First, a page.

How all of this works is understudied, but we are learning that yoga practiced specifically to reconnect trauma patients with their bodies affects change in their brain scans. We are also learning that gut neurons communicate with the insula in the brain — the area believed to control compassion and empathy, perception, motor control, self-awareness, cognitive functioning, and interpersonal experience.

Body, brain, emotions, and perception share a complex relationship. We can’t necessarily think or talk our way through an emotional problem, set good boundaries, or move on from trauma without reconnecting with our bodies. When we reconnect, our gut flora may affect our perceptions.

The easiest path I know to feeling better is to start with basics – eat a variety of as fresh as possible food with minimal sweets, stay hydrated, sleep at least 8 hours per night, incorporate yoga for trauma and/or guided meditation into your exercise plan, and strengthen your boundaries.

Then…
Notice the feeling of being nourished by your food. Time your eating so that you never feel distressed by hunger.
Notice how you feel when you awake rested and how you feel the first moment you become tired. Do not push past your tired feeling. Take a nap or go to bed.
Choose yoga that emphasizes your control over the process, moves slowly, and has an instructor with a soothing manner and voice.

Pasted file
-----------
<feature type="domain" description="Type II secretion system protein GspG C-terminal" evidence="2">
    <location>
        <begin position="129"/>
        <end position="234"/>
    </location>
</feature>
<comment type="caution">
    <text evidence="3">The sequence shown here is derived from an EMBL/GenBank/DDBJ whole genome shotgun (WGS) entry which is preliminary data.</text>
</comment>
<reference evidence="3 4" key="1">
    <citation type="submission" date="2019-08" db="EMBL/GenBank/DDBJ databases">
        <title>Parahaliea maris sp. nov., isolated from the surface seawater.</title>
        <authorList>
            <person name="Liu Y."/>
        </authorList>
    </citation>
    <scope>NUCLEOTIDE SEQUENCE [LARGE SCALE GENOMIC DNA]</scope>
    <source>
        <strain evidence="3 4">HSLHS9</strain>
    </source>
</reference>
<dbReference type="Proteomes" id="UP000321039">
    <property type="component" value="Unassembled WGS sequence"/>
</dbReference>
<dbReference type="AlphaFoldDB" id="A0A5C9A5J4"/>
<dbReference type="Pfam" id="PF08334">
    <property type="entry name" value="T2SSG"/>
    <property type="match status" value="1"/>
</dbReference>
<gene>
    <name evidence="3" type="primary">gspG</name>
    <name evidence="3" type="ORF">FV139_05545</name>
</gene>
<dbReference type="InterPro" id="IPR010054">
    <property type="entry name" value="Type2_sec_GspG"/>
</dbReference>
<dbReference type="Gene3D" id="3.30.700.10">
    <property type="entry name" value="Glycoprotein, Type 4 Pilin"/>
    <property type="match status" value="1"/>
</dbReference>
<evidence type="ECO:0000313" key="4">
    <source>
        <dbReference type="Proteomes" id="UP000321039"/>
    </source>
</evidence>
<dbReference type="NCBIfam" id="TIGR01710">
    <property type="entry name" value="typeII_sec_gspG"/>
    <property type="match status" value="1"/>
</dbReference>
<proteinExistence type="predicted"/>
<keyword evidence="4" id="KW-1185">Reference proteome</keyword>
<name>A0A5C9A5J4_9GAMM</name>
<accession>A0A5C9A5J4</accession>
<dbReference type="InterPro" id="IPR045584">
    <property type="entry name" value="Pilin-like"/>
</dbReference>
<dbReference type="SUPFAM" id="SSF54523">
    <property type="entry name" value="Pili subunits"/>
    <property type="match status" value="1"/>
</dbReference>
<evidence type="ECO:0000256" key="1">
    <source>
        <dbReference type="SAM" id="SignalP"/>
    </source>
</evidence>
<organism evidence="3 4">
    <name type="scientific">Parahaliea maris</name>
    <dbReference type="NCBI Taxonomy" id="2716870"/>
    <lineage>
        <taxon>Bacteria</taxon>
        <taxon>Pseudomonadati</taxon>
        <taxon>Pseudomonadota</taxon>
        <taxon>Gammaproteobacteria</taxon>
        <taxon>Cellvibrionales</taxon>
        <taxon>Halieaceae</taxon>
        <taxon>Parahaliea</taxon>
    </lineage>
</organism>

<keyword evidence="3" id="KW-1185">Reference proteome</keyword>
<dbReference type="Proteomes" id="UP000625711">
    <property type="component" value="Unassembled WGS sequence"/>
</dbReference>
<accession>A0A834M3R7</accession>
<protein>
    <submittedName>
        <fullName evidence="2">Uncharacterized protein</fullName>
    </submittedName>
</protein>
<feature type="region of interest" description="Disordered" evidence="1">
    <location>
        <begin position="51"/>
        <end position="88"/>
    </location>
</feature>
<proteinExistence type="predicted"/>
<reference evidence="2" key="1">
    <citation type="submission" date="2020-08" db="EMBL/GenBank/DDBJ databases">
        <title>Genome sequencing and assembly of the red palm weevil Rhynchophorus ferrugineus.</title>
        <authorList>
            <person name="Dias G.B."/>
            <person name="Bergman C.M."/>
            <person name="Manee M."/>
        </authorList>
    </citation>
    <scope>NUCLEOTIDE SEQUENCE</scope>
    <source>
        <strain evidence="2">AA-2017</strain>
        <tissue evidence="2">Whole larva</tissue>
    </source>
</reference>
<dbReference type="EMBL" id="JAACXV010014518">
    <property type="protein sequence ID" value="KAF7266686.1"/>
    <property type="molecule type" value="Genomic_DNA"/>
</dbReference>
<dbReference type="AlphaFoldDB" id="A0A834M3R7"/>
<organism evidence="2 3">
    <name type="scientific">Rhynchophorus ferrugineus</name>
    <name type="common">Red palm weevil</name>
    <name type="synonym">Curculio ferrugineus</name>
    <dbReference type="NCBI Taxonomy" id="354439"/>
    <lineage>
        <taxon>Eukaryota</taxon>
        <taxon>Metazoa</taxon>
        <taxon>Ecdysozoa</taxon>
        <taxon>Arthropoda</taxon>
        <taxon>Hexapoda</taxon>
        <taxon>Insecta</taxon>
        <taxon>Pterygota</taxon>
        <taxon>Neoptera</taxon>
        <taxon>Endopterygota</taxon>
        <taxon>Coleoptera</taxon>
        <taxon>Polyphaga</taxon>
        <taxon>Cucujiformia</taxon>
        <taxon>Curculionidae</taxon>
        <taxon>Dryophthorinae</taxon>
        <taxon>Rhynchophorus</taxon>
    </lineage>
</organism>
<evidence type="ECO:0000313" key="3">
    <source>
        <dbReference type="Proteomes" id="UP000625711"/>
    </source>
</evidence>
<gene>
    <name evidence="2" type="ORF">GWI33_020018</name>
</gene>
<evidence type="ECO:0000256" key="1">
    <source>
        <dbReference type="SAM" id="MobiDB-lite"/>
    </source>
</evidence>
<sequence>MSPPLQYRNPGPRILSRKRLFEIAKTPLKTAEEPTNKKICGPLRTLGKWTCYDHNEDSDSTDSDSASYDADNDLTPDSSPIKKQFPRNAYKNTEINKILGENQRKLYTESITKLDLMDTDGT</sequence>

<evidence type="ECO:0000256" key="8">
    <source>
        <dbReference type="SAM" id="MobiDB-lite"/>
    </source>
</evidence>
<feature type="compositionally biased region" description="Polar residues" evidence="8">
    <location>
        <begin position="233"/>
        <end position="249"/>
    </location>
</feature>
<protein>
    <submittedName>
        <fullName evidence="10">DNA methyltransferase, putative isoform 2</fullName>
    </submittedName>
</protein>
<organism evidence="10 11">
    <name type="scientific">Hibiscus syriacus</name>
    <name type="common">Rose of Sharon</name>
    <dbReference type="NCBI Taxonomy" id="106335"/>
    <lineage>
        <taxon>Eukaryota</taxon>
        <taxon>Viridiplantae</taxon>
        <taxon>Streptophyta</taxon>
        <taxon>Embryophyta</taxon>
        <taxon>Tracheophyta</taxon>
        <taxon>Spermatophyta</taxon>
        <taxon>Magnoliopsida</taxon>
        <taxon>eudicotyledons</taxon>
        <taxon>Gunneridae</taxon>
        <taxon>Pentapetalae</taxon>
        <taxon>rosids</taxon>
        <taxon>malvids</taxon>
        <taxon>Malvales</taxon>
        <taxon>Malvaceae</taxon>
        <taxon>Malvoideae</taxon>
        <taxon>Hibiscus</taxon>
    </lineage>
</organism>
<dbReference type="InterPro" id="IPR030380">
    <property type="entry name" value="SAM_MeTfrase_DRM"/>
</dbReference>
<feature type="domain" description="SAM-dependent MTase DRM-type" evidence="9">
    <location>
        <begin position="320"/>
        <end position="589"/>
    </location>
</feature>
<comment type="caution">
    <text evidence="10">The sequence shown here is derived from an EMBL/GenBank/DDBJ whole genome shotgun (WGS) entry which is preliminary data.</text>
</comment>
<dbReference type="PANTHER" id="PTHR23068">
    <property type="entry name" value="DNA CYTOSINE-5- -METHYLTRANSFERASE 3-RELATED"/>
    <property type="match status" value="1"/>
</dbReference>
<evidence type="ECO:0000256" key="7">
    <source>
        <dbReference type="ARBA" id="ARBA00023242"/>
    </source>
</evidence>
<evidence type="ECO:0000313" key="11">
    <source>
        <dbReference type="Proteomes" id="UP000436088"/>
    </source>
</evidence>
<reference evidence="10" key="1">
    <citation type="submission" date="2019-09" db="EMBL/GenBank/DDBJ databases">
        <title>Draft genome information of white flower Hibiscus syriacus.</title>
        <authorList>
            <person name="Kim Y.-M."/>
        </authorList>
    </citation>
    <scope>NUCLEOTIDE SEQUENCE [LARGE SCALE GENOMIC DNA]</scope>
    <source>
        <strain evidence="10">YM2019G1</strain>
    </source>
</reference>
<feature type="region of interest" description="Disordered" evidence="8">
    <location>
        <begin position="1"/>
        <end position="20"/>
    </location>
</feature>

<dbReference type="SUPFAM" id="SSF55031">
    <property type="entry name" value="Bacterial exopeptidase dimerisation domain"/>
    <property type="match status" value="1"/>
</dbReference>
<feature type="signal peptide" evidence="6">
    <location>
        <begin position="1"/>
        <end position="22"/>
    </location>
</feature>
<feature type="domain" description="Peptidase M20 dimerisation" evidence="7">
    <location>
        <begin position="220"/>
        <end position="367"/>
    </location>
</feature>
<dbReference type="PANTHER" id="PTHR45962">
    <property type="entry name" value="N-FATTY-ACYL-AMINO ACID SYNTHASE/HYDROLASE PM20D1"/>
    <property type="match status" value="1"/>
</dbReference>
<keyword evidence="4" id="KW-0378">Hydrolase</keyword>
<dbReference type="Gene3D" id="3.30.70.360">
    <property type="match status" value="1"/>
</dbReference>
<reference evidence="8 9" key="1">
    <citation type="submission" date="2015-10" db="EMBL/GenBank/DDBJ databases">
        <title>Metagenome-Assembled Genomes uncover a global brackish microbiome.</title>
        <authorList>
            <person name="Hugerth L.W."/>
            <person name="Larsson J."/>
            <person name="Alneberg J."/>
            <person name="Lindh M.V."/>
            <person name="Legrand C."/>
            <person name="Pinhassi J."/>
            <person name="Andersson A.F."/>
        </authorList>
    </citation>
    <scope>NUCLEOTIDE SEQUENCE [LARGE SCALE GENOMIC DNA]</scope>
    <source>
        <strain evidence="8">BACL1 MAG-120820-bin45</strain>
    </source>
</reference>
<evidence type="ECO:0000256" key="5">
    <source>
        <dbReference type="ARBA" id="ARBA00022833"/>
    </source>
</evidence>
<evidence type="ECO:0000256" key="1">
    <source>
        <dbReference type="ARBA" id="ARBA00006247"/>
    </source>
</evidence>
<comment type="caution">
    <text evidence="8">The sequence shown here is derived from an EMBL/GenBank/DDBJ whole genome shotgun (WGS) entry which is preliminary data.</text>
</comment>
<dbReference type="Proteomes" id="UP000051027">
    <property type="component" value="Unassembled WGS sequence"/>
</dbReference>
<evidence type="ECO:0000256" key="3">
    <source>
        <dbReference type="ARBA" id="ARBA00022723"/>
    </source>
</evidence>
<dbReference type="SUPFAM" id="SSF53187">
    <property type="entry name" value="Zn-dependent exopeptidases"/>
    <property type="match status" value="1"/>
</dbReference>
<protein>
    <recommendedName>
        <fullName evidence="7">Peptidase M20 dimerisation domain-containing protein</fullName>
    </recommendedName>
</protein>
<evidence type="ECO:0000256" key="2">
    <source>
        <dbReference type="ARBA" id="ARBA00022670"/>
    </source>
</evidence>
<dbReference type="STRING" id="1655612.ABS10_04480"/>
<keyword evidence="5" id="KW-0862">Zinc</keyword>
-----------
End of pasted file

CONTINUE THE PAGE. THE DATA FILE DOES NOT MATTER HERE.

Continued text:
Practice giving yourself permission to prioritize yourself. Notice how that feels.
Use a physical boundary to help yourself visualize your limits. Verbalize your boundaries when needed.
Notice a feeling of ease each time you notice a feeling of tension.
Notice how you feel when you make a decision that’s unlike previous decisions in similar situations. If you feel peaceful, calm, relieved, energized, freer, happy, joyful, or even neutral

With these simple steps, you may be surprised how quickly you begin to automatically notice what feels good! That can have a very positive effect on the feeling in your gut!

https://www.scientificamerican.com/article/gut-second-brain/

http://besselvanderkolk.net/the-body-keeps-the-score.html

http://www.cooking2thrive.com/blog/yoga-perfect-home-workout/

http://www.cooking2thrive.com/blog/gratitude-is-my-best-defense/

June 4, 2018

Make Sure You Get Your Share of Prune